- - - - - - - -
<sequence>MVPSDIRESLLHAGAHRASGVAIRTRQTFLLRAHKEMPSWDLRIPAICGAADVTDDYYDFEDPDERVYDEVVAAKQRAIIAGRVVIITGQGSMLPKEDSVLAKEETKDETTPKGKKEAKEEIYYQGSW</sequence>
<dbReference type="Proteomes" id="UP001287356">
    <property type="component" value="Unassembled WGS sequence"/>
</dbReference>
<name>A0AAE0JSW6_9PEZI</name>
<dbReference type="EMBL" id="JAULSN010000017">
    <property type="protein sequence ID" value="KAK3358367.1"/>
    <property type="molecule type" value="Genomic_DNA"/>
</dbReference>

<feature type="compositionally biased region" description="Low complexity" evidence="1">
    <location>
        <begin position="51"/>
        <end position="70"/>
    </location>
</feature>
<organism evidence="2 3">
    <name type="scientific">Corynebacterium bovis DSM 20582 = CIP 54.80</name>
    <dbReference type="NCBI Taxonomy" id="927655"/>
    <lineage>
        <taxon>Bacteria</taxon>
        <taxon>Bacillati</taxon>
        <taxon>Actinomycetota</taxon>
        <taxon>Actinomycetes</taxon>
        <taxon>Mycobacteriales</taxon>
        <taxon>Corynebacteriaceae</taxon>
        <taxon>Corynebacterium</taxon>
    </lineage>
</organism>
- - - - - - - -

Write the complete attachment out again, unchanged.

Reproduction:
<sequence>MVPSDIRESLLHAGAHRASGVAIRTRQTFLLRAHKEMPSWDLRIPAICGAADVTDDYYDFEDPDERVYDEVVAAKQRAIIAGRVVIITGQGSMLPKEDSVLAKEETKDETTPKGKKEAKEEIYYQGSW</sequence>
<dbReference type="Proteomes" id="UP001287356">
    <property type="component" value="Unassembled WGS sequence"/>
</dbReference>
<name>A0AAE0JSW6_9PEZI</name>
<dbReference type="EMBL" id="JAULSN010000017">
    <property type="protein sequence ID" value="KAK3358367.1"/>
    <property type="molecule type" value="Genomic_DNA"/>
</dbReference>

<feature type="compositionally biased region" description="Low complexity" evidence="1">
    <location>
        <begin position="51"/>
        <end position="70"/>
    </location>
</feature>
<organism evidence="2 3">
    <name type="scientific">Corynebacterium bovis DSM 20582 = CIP 54.80</name>
    <dbReference type="NCBI Taxonomy" id="927655"/>
    <lineage>
        <taxon>Bacteria</taxon>
        <taxon>Bacillati</taxon>
        <taxon>Actinomycetota</taxon>
        <taxon>Actinomycetes</taxon>
        <taxon>Mycobacteriales</taxon>
        <taxon>Corynebacteriaceae</taxon>
        <taxon>Corynebacterium</taxon>
    </lineage>
</organism>